November 14, 2018

Eager to share an online annotation tool that promotes “collaborative reading”

Juan Pablo Alperin (Publishing Program) has been using an online annotation tool to facilitate reading-based discussions in his classes. Now he wants to share the tool with other instructors.

For four years, Juan Pablo Alperin has been using an online annotation tool called Hypothes.is to generate reading-based discussions in his classes. The results have been so positive that this year he applied for a Dewey Fellowship (a teaching and learning–focused position granted by SFU’s Institute for the Study of Teaching and Learning in the Disciplines) in order to spread the word.

“I applied for the fellowship because I’m so excited,” says Alperin, an assistant professor in the Master of Publishing program. “I want to use it to get more people to know about this option.”

“A very social space”

Hypothes.is works like many other annotation tools: users can employ a browser plug-in to highlight text on a web page or PDF and add notes in a sidebar. They can also respond to one another’s annotations. The result looks like the comments inserted in a Word or Google Docs file (see the image below).

An example of Hypothes.is annotations on a web page. Instructors control who can post and view comments.

Hypothes.is encourages interaction because the discussion takes place “right on the text itself,” says Alperin. What he especially likes is the “social element” it promotes; he characterizes the activity as an exercise in “collaborative reading.”

“The students really develop a culture and a shared practice. Every text becomes a very social space.”

Alperin describes the tool as a “low-stakes, low-effort” option with a high pay-off for both instructors and students. He typically introduces it on the first day of class: “I usually have them annotate the syllabus.”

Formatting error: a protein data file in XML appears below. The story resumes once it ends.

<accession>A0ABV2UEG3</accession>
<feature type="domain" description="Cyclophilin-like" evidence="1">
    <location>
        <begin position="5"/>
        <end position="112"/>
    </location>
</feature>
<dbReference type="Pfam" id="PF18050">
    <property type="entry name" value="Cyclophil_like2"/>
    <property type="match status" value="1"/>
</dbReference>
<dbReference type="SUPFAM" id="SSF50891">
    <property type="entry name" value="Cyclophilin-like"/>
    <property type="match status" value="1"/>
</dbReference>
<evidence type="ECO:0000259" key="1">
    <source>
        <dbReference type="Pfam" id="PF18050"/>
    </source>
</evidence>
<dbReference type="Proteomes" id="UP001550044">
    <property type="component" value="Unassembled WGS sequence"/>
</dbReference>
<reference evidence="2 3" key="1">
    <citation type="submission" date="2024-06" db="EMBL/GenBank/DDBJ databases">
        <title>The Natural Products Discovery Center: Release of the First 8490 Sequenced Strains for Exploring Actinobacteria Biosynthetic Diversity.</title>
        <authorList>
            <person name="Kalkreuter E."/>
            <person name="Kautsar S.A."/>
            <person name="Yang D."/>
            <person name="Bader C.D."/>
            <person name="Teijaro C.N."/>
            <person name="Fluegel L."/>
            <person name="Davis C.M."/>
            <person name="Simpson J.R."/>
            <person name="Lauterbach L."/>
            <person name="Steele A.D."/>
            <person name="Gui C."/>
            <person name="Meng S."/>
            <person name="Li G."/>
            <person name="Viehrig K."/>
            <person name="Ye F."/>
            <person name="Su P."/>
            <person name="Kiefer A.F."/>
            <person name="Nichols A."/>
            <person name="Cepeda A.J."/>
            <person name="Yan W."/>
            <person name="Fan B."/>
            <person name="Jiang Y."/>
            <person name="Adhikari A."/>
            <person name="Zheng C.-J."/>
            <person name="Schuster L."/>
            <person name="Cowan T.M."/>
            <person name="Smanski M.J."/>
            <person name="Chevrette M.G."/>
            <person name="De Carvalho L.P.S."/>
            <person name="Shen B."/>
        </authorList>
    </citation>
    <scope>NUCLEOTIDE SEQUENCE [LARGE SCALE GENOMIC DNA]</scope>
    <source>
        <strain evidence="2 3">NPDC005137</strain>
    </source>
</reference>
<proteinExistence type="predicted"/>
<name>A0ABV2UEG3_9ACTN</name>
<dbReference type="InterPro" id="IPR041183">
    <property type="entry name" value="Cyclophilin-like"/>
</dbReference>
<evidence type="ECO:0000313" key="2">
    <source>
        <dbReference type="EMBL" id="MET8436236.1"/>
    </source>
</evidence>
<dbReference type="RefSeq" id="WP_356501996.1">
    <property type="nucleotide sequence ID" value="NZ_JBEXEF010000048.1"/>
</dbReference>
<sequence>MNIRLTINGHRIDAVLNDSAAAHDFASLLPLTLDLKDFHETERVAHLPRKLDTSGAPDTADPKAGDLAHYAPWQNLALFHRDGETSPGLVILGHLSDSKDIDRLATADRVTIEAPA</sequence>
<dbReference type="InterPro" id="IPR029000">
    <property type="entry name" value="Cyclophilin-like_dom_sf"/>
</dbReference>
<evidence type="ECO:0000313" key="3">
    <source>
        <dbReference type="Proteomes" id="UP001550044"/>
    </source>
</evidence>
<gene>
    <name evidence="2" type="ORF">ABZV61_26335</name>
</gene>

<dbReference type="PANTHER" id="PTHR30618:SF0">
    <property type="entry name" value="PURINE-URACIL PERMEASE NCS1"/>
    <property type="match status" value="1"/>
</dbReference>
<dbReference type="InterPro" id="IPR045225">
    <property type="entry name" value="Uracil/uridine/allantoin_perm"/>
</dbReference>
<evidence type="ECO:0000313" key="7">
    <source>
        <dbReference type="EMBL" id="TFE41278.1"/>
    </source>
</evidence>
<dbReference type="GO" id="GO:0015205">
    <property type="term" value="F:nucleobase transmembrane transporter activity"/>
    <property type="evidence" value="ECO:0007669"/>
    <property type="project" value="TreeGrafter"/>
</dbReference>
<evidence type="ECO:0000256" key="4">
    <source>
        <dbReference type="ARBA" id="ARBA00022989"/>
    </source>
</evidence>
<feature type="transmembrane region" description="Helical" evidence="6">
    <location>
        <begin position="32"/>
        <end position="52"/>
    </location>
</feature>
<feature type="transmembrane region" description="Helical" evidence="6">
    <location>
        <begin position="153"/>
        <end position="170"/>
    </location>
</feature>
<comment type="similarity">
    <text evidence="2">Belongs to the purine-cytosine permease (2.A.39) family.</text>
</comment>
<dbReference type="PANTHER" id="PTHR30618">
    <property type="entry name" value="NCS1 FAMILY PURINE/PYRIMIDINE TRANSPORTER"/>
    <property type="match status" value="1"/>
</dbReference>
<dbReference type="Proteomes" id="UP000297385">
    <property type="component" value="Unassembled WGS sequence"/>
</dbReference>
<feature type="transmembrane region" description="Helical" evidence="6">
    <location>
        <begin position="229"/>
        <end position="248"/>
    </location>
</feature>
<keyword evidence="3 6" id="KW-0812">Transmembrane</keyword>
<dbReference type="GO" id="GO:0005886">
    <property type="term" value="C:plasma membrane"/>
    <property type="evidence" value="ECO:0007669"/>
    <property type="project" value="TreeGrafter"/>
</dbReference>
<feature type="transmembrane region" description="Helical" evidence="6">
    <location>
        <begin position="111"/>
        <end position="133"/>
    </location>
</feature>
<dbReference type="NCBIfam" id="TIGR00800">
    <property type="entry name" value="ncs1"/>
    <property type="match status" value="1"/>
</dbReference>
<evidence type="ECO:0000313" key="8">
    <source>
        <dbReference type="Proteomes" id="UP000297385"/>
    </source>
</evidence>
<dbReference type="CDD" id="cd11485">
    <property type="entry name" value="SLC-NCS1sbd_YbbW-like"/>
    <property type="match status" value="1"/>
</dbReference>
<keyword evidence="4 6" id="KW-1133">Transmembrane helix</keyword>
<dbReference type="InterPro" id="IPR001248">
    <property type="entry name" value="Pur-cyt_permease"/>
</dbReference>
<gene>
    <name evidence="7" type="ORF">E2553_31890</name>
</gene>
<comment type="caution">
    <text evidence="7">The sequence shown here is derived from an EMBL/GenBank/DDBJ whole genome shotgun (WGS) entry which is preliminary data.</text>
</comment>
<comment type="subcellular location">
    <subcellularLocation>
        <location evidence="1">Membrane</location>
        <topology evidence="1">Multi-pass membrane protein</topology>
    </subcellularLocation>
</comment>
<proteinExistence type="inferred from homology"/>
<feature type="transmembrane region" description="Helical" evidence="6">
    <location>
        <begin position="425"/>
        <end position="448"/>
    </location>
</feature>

Students respond to the online discussions “incredibly well,” he says. “I’ve had students do [course] reflections. Almost universally they refer to annotating as one of the highlights of the course. They really feel it has enhanced their experience.”

Everyone benefits

When Alperin introduces the tool to other instructors, he emphasizes three benefits for students: it fosters greater participation; it encourages students to “read closely, without skimming, all the way to the end”; and it exposes less experienced students to examples of how others read closely.

He also emphasizes a fourth benefit, this one for instructors: annotations give the instructor “a sense of what students found interesting or confusing in the assigned texts ahead of the classroom discussions.” He likes to read the comments the night before a class so that he can make adjustments to the lesson plan, if necessary, for the next day.

Alperin does note that for the tool to be useful, “a good portion of what your students are reading needs to be available online somewhere.” He also recommends that participation in the online discussions be included in the grading structure of the course.

Interested?

Alperin is available to do one-on-one demonstrations for instructors and teaching assistants interested in using Hypothes.is. In addition, he will be doing a presentation on November 21 at DEMOfest 2018, SFU’s annual teaching and learning showcase. For more information, contact him at jalperin@sfu.ca.

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